Heavily touted as a cost-effective means of delivering quality healthcare to the masses, telemedicine has caught the attention of employers and policy makers alike. Over 70% of employers with 500 or more employees are offering telemedicine as a benefit, according to Mercer’s 2018 National Survey, and the Center for Connected Health Policy reports more than 160 telehealth bills were introduced in 44 states in 2018. By the end of 2020, the global market is projected to surge past $34 billion, up from $6.3 billion in 2016. But is telemedicine truly living up to its promises?
Telehealth is offered through multiple modalities across a variety of care spectrums, including mental health, dermatology, and neurology. By far the most widely available model provides access to primary care for acute care needs via video-facilitated interaction between physician and patient who have never met before. But while many employers are offering this model of telemedicine through vendors like Teledoc, MDLive, Doctor On Demand and others, employees just aren’t using it that much. Utilization is typically reported to be anywhere from 7-18%. With such low utilization to date, the cost savings are meager at best.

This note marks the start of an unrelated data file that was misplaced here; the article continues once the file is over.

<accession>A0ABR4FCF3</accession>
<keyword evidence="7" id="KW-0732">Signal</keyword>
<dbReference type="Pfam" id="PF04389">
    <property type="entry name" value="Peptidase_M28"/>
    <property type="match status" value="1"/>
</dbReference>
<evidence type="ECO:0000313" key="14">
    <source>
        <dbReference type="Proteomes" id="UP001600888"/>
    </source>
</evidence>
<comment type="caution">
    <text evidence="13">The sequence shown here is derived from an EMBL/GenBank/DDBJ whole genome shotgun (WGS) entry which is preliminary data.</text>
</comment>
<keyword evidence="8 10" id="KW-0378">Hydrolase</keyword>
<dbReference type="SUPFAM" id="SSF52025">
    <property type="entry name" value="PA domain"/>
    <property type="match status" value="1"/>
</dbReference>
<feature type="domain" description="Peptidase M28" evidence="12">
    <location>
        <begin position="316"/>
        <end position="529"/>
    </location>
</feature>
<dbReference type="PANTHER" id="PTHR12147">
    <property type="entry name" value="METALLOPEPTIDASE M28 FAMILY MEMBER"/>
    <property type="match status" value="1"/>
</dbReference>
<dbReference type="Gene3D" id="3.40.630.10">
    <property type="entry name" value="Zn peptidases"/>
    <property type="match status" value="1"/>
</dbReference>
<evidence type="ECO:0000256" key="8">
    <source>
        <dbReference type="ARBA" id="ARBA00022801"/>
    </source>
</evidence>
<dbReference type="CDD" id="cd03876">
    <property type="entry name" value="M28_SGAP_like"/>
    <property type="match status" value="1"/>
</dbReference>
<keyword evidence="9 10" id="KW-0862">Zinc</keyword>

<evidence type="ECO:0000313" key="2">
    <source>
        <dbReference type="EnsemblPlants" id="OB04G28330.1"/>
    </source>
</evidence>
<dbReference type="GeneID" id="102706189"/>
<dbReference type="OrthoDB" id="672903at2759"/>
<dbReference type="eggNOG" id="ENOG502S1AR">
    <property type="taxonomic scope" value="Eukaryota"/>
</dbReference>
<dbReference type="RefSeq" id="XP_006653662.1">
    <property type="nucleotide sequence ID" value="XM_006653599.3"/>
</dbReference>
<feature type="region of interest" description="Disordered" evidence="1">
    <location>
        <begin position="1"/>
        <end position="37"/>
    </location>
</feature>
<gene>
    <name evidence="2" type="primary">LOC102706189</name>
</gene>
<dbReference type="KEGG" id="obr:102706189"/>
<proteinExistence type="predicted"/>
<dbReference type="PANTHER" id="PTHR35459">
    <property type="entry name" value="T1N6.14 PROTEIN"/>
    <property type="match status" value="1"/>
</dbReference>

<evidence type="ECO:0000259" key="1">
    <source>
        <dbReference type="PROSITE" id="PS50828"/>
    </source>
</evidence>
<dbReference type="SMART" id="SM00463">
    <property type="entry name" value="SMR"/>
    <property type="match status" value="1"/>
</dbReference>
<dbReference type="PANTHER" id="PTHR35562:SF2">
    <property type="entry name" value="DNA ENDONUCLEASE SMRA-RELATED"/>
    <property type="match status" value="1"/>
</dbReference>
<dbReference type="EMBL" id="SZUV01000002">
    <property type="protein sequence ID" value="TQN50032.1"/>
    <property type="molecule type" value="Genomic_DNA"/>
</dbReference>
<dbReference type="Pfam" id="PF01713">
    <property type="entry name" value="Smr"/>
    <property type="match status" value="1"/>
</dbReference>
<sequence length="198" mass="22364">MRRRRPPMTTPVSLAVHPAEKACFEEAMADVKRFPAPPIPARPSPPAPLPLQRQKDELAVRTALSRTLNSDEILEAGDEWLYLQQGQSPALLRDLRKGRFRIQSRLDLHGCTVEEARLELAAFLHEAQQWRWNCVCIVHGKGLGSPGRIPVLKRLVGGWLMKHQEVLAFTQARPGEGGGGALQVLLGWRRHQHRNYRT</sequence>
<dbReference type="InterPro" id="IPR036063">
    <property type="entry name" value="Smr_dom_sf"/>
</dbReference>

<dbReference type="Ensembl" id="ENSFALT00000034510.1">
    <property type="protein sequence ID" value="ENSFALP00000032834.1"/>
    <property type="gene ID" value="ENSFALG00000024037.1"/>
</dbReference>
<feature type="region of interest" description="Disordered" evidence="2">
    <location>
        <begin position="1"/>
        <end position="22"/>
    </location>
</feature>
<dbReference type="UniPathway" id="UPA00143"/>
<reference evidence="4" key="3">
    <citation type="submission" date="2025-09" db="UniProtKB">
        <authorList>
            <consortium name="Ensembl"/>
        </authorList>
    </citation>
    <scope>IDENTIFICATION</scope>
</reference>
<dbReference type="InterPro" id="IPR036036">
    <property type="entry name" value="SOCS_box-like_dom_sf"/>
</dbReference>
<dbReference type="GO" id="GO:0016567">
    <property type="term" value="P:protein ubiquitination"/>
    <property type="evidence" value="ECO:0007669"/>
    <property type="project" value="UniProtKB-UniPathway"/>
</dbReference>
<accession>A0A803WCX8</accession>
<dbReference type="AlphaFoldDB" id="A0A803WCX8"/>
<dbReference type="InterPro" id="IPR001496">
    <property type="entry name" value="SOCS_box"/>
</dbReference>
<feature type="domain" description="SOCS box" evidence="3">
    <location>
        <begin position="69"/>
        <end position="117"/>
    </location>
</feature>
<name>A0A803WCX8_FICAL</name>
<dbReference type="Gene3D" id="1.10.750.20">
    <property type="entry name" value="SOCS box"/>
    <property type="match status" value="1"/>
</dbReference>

Regarding clinical quality, not all telemedicine programs are created equal and reports are mixed. When considering quality, we need to evaluate several factors:
As a physician, I’m watching telemedicine with a discerning eye. While I see great value in providing convenience and improving access for patients, we’ve got some distance to go in the areas of utilization and quality. But through collaboration, focused effort and clinical diligence, I am confident this model of telemedicine will eventually shape up to bring great value in the delivery of quality healthcare. Employers should continue to consider available telemedicine options, evaluate specific models that may effectively help them reach their goals, and implement with a detailed plan of how to effectively drive utilization.